All these jump rope workouts I list below are considered High Intensity Interval Training workouts, so if you are out of shape, they may be too much for you. But if you think you can handle them, these workouts can help take your fitness to the next level!
Jump Rope Workout #1
Timed Jumping Rope
For this timed workout, which is the most advanced of the three, you will try to get as many reps as possible in 30 seconds, then rest 30-90 seconds, then repeat for 5-10 cycles.
The rest period depends on your fitness level, but I would stick with some specific amount of time, let’s say 30 seconds rest. You want to keep your heart rate high, feel the burn in your lungs, your shoulders, and core too. I try to shoot for 100 reps in 30 seconds, although I just miss almost every time (so frustrating!).
How many can you do?
What I’ve found is the limitation for how fast and for how long I can jump rope is not my cardio, but the muscular endurance of my shoulders.
Be sure when you are maxing out that you keep your core tight as well, because your core will be engaged intensely. As you’ll find out, jumping rope as fast as you can just about works every muscle in your body!
Jump Rope Workout #2
Sliding Scale Jumping Rope
As you are completing a jumping rope workout, chances are you will get tired over time (at least if you’re human). One great way of keeping the volume high, but with a manageable intensity is to create a sliding scale.
You start out with let’s say 500 jumping rope reps in a row, then rest, decrease by 50 reps to 450, then complete again, until you get down to 50 reps. So it looks like this:
(Rest 30-90 seconds in between each set)
The total amount of reps is a solid 1,050 accomplished in 6 sets, but the intensity is manageable because the amount of reps per set decreases over time.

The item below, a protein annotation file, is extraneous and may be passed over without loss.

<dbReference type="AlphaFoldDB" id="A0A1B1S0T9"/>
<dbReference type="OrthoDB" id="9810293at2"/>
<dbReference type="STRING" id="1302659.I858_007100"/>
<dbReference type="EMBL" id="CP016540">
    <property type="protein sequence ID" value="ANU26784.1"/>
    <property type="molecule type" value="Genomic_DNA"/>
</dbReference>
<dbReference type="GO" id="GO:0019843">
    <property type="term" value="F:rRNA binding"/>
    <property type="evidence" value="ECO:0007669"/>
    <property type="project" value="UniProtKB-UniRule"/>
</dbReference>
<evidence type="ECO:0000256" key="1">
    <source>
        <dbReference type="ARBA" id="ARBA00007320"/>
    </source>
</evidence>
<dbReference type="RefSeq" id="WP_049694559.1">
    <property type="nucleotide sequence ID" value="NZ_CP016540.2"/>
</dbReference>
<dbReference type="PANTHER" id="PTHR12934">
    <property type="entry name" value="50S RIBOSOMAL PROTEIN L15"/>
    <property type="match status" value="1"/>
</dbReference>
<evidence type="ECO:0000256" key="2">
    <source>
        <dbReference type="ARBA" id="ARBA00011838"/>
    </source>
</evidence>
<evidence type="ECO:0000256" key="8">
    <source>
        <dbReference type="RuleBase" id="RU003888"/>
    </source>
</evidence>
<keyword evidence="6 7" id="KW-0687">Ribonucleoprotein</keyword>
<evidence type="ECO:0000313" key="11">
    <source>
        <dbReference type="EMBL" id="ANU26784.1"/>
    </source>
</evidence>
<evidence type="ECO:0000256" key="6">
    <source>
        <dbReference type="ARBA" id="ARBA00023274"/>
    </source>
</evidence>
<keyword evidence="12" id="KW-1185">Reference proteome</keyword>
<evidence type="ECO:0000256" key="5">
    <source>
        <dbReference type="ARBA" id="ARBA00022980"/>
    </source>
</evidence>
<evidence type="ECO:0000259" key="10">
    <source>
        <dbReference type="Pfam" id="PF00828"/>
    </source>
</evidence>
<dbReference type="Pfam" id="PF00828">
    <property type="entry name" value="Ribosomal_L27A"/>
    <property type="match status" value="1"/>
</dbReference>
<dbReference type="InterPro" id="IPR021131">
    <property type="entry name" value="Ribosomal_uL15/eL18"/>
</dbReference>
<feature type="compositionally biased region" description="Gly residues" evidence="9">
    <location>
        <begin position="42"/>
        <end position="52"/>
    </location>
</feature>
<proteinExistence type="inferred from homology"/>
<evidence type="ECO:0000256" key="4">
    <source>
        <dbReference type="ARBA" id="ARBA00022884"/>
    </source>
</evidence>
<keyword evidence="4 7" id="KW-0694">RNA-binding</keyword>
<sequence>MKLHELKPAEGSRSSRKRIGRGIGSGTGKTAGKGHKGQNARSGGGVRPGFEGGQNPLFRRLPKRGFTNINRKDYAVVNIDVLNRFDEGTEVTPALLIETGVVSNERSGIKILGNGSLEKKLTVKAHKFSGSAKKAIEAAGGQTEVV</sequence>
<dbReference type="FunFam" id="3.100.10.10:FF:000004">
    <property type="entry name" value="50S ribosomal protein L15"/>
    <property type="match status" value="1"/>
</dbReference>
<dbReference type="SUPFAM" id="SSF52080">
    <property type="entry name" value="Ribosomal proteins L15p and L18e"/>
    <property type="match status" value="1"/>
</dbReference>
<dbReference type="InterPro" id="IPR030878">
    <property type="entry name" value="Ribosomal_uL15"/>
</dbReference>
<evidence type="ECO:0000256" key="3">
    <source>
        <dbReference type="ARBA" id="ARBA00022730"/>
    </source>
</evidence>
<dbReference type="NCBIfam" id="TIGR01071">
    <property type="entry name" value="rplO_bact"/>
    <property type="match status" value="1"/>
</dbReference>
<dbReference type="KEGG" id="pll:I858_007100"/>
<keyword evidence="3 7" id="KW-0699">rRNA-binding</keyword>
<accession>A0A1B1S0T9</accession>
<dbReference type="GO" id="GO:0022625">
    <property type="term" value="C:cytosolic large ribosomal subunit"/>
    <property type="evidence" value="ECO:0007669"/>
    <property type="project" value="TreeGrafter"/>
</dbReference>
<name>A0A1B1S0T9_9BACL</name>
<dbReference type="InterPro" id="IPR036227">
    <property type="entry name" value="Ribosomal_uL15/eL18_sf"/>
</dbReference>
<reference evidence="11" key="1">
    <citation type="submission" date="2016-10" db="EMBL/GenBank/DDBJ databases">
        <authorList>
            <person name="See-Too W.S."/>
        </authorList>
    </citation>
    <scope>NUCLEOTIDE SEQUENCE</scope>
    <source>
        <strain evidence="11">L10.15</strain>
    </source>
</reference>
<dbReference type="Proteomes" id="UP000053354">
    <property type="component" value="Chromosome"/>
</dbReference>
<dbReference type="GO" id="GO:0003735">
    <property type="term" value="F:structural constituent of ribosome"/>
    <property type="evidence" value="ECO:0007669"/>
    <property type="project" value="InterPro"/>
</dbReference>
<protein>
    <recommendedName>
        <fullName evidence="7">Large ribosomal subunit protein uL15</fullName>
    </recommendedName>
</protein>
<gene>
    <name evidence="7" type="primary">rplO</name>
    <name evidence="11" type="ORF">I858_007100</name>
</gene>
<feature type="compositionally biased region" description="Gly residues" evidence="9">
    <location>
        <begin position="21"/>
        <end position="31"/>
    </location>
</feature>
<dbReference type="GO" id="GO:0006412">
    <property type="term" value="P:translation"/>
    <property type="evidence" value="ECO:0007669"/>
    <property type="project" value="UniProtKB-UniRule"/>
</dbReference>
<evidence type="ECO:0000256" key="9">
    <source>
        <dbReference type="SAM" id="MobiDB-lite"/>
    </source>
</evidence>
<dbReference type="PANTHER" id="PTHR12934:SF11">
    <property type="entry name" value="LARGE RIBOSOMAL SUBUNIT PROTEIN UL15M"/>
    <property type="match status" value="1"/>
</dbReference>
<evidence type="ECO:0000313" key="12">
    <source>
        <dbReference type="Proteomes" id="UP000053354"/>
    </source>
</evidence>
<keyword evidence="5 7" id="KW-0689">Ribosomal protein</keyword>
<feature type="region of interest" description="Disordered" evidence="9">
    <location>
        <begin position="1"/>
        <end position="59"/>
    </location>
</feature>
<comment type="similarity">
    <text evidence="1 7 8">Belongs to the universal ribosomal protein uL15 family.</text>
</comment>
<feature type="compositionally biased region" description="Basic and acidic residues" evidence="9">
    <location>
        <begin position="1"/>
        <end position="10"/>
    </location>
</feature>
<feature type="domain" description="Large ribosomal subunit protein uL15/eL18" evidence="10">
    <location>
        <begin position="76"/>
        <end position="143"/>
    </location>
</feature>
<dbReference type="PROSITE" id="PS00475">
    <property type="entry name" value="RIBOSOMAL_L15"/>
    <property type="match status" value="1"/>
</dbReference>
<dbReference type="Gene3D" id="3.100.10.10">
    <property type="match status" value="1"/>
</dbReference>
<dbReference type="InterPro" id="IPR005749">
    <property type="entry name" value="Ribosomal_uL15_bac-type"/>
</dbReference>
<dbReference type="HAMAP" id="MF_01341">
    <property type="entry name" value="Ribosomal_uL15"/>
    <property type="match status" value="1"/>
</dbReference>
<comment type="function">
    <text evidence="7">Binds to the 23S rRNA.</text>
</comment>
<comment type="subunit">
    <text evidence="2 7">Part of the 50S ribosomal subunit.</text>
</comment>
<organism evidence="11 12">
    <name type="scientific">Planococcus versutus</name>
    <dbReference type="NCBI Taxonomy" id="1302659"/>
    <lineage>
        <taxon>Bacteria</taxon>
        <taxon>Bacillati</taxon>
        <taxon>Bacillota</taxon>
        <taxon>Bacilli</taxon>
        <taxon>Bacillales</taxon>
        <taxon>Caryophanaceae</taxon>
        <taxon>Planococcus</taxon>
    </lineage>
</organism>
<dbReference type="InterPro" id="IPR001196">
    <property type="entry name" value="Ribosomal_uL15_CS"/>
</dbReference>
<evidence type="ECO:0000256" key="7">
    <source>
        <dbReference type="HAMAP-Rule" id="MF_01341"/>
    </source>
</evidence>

Jump Rope Workout #3
“Pick a Number” Jumping Rope
Probably the most common workout I do, which can also be a warm up depending on how fast you jump, is picking a number of say 100, or 200 jump rope reps.
You complete those 200 reps at a reasonably fast pace, then rest until you catch your breath (so don’t need to rest for a specific time period), then go again. You can complete 5-10 cycles depending on your fitness level, which would be 1,000 to 2,000 total reps.
If you are just starting out, volume (total number of reps) is something you should track and increase over time. So you might do 300 reps one workout, than 350 the next, and so on.
This will ensure you get better and stronger over time, because your workouts will naturally become more difficult.
These workouts are only about 10-20 minutes, but they can help you increase your speed, stamina, and help melt that extra layer of fat off your body.
If you are more advanced, you can try one of these workouts after a jog, lifting, or some other type of activity.